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True North Archives - May 22, 2007
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The Legislature
By John McClaughry

Verdict: a very liberal legislature balanced the budget, offered a desperate and embarrassing tax grabbing spectacle to combat the alleged menace of global warming, did little to stem the rise in education costs, and failed to do anything to improve the economic prospects of Vermonters.

VT vs. VY (part II)
By Martin Harris

Even though I do think an actual VY close-down would have a salutary counter-effect to the Imperial Rome mentality now prevalent under the Golden Dome, I don’t think Entergy shareholders should pay for that education. I’d rather see the company shut down VY for a few months (for safety reasons, of course) so that CV and GMP and other in-state utilities could learn to purchase power, not at 3.7c/kwh but probably at least twice that, from other sources, and pass the extra costs along to all those ratepayers anxious for a real close-down. Heck, the enviro’s among them proudly claim they would be delighted to buy wind-power at 12c/kwh, provided the towers can be made invisible.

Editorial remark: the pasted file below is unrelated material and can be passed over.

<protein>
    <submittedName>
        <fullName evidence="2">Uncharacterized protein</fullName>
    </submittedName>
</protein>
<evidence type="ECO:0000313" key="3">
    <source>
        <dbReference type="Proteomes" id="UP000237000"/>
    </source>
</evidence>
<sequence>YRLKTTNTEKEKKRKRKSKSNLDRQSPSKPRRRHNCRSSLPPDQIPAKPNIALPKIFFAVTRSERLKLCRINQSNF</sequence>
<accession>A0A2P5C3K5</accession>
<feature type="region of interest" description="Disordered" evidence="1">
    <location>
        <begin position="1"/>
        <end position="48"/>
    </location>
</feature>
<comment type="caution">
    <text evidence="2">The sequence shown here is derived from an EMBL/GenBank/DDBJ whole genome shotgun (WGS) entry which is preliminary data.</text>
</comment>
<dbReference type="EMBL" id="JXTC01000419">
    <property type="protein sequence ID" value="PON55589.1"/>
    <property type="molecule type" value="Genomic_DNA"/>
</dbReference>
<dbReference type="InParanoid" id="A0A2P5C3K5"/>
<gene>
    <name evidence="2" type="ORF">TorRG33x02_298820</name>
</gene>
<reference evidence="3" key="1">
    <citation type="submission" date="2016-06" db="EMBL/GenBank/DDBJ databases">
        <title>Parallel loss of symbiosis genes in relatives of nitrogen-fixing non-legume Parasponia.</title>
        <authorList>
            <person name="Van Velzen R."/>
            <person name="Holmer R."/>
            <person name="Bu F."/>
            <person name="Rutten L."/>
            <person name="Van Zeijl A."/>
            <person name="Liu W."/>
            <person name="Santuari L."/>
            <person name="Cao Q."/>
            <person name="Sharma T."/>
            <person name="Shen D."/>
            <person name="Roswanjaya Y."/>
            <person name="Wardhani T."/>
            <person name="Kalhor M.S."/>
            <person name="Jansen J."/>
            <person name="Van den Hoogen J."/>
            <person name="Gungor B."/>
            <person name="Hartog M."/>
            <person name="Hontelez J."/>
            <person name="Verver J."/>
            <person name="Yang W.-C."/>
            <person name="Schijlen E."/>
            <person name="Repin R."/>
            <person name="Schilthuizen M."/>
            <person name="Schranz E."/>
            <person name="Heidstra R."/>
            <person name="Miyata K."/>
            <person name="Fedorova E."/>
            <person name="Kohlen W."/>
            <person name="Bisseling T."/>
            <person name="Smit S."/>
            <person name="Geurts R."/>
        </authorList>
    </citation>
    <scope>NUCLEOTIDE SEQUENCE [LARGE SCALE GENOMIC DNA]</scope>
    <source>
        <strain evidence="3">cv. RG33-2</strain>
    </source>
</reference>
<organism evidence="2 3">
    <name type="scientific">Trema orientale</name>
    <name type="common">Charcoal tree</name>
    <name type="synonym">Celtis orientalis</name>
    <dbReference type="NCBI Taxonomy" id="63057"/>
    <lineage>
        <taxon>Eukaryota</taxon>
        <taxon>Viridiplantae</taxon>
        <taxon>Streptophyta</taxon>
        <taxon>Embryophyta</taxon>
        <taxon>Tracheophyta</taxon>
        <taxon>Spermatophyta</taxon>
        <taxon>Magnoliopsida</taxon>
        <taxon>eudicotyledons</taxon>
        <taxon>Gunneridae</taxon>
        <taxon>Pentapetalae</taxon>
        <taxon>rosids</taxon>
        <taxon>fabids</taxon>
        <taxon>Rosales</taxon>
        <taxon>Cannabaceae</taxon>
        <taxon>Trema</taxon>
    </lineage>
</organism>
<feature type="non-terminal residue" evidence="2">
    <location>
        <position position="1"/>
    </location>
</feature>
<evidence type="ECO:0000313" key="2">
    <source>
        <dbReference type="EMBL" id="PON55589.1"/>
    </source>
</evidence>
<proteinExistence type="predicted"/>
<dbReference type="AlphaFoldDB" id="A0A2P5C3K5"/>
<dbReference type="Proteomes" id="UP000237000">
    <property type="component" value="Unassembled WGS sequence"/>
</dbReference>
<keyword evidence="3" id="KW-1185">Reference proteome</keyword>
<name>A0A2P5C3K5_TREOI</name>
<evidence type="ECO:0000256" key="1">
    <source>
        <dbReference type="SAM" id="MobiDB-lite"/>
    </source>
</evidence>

Shumlin’s Senate, Assisted by Campbell and McCormack, Strikes Out
By Pete Behr

Is it possible to give the Vermont Legislature a minus score? Not only has it failed to respect campaign promises to address the cost of education and high property taxes, but it has passed a number of bills which would be downright laughable -- except that they add to what is already the highest tax burden in the union, shouldered by the good citizens of our fair state. 

A 21st Century Education System
By Robert Maynard